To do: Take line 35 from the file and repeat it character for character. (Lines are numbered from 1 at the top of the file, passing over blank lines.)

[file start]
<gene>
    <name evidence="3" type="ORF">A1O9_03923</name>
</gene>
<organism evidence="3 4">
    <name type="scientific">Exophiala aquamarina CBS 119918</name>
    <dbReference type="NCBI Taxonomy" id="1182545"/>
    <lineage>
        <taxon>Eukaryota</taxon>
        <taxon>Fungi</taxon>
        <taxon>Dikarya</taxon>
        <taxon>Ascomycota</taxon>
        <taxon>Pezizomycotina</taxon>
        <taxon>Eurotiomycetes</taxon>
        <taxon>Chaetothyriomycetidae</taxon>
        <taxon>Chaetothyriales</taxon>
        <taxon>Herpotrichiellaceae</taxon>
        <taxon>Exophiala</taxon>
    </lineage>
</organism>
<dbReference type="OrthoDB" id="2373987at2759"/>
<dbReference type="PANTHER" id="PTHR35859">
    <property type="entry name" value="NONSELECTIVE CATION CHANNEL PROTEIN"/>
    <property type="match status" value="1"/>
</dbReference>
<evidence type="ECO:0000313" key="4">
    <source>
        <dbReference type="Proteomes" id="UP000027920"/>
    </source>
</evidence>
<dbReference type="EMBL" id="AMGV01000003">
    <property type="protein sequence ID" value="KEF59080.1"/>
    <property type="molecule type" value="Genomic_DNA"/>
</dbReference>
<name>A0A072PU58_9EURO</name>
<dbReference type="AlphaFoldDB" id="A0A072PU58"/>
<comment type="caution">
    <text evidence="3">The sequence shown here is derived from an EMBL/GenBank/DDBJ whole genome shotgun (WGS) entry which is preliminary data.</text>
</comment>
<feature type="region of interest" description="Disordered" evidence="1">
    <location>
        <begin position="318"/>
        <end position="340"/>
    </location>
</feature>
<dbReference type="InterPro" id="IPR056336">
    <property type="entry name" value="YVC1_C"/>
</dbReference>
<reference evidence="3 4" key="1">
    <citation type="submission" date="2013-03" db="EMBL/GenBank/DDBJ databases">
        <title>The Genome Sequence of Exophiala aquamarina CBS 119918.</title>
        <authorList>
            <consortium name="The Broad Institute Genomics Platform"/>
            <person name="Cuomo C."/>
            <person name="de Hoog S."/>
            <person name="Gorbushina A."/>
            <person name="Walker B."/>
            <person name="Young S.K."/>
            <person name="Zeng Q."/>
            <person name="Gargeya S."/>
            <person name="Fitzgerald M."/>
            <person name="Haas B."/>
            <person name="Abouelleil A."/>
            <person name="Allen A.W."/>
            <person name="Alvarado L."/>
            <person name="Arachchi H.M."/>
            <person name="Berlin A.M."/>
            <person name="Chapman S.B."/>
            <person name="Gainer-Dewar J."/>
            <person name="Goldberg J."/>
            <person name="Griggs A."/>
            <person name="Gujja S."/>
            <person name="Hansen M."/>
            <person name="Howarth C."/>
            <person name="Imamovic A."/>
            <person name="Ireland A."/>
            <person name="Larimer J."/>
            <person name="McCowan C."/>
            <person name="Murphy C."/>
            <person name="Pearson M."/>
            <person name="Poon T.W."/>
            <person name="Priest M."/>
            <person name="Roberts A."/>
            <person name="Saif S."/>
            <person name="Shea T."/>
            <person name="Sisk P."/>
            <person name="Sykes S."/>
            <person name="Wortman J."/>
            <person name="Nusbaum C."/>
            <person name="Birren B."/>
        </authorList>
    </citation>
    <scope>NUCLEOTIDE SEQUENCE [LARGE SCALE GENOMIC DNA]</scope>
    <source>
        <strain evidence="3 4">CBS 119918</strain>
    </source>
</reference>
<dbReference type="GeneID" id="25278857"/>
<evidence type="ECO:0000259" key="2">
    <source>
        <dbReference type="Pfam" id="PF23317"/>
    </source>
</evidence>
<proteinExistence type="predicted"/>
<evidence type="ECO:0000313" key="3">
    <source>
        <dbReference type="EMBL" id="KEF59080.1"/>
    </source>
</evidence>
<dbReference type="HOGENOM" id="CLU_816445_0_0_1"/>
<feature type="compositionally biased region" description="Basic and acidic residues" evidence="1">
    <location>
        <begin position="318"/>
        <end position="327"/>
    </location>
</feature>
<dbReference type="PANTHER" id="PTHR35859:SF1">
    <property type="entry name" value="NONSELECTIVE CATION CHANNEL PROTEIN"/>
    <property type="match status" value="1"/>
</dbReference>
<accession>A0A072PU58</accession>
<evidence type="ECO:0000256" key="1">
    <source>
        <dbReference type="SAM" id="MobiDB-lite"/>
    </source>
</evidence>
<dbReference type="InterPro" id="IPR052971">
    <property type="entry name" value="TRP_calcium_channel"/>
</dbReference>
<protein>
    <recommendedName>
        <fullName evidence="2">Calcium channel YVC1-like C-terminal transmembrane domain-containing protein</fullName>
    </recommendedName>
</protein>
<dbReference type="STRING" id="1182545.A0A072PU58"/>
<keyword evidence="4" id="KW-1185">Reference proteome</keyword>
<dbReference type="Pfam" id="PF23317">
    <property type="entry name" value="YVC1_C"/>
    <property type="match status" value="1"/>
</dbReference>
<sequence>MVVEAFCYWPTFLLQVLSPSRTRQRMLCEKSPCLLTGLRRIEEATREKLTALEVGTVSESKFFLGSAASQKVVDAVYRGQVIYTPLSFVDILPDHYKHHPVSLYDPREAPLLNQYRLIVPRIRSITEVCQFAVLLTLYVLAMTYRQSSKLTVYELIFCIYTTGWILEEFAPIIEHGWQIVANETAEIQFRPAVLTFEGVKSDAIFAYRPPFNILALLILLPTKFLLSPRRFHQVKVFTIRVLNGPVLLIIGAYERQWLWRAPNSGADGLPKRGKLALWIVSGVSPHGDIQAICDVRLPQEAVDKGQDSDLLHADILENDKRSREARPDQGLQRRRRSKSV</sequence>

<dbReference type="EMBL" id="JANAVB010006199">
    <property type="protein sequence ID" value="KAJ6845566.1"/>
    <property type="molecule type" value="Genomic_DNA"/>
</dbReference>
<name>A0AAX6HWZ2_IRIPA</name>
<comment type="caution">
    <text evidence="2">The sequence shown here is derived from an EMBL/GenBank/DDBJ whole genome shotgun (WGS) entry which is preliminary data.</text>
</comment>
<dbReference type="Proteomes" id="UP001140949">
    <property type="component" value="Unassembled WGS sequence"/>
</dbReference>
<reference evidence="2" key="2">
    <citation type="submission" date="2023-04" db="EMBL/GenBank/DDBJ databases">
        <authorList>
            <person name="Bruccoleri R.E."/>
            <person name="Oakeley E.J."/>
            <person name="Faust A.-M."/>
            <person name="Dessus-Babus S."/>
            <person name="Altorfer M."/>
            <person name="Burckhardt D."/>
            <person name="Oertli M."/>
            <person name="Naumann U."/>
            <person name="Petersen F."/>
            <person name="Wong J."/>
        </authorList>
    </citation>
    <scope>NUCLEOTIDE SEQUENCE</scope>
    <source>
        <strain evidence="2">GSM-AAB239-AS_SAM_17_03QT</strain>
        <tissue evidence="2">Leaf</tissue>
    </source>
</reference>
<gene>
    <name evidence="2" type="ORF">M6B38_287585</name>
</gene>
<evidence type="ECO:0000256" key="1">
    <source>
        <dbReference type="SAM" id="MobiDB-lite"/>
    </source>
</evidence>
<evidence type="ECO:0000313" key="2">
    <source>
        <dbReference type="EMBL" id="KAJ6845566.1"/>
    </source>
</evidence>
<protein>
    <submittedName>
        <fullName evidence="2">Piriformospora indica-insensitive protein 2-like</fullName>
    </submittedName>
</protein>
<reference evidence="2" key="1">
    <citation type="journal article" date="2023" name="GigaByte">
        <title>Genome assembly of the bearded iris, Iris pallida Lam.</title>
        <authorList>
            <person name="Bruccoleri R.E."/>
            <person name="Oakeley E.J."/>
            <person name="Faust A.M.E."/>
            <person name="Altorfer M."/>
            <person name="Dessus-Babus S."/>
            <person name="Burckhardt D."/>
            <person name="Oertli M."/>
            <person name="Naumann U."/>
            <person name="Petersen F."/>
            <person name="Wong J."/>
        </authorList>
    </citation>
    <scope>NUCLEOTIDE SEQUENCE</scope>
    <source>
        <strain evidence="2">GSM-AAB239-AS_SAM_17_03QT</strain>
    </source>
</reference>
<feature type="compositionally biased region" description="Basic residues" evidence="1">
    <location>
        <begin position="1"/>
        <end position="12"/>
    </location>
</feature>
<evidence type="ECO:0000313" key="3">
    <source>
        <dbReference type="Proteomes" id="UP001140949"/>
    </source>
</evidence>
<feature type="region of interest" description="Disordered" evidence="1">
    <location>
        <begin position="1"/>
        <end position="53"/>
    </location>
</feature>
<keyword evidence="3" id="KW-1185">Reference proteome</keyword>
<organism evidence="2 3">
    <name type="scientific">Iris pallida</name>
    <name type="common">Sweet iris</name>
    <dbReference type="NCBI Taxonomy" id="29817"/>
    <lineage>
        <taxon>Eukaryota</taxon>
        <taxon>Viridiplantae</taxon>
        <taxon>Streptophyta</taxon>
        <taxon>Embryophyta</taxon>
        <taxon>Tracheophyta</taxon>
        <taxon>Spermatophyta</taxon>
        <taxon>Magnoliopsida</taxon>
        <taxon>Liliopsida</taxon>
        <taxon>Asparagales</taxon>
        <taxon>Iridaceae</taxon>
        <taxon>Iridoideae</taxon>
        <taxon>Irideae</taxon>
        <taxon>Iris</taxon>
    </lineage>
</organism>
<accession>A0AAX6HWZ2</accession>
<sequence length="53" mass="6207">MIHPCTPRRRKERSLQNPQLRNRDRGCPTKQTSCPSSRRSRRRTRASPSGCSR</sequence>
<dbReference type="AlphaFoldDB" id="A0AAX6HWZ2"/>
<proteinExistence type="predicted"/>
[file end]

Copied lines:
<dbReference type="AlphaFoldDB" id="A0A072PU58"/>